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Four Powered Online Tools for Genomic Analysis and Visualization (II) – jvenn

II.jvenn – Venn diagram drawing

Commonly used to display comparison, Venn diagrams in biology enable users to show the differences between gene lists that originate from different analyses. Venn diagrams are useful tools allowing for the comparison between different experimental conditions and different methods in use. However, when the number of lists to be compared is more than four, the diagram can be cumbersome to read and analyze. To solve this exact shortcoming seen in the existing software packages, jvenn tool has been developed as a JQuery plugin.

jvenn can handle up to six different input lists, using either classical or Edwards-Venn layouts. The user inputs can be easily customized and controlled for output optimization, and one can easily embed the jvenn in a webpage, making it more dynamic. The jvenn library packages comes with full documentation in figure of .png/.svg or statistic data in .csv and examples, and it is available freely at Another feature of jvenn that makes it more desirable is that it does not need any local installation. Statistics charts incorporated in jvenn allow for a simple and quick overview of the sizes of different lists as well their overlaps, giving it an edge over other comparable packages available so far.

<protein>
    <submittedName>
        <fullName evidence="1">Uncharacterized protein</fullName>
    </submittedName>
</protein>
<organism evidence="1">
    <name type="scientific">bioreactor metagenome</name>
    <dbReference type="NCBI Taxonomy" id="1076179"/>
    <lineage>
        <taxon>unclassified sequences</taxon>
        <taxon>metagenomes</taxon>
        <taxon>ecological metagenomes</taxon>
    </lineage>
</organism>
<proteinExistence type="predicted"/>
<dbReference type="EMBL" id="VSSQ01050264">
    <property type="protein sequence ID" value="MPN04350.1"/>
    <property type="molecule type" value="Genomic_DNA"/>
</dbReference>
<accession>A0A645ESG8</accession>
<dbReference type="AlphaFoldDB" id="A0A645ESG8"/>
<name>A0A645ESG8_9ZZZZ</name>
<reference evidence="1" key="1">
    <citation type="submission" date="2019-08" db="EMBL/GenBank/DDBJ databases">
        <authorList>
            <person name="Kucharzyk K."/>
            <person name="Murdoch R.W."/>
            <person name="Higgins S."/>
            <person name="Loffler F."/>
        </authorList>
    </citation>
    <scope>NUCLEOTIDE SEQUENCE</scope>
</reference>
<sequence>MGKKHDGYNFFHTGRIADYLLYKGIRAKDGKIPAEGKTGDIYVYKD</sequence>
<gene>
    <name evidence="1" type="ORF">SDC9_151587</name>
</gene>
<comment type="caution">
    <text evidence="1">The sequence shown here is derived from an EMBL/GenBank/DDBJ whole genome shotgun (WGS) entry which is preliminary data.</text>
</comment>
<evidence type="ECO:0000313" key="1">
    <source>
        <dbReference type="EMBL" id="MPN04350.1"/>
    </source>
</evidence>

Three different input formats are accepted by the jvenn library: “lists”, “Intersection counts” and “count lists”. The lists are composed of different elements which are given in the fields “data”. For “intersection counts”, the lists are labelled (‘A’ or ‘B’), used to correspond between the list and its count. “Count lists” give a count number for individual elements in the list. All of this is intuitively easy to read as for example, when the user points at an intersection count, all list(s) sharing the intersection are highlighted.

Figure 1. Example from online jvenn tool

Hence, jvenn provides a user-friendly interface with enhanced readability for different analytical visualizations, for example OTUs (operational taxonomic units). Jvenn makes it much easier for bioinformatic analysis to profile the counts of common and unique differential genes in multiple groups. It can be directly used as a web application at [1].

To be continued…

[1] Bardou, P., Mariette, J., Escudié, F. et al. jvenn: an interactive Venn diagram viewer. BMC Bioinformatics 15, 293 (2014).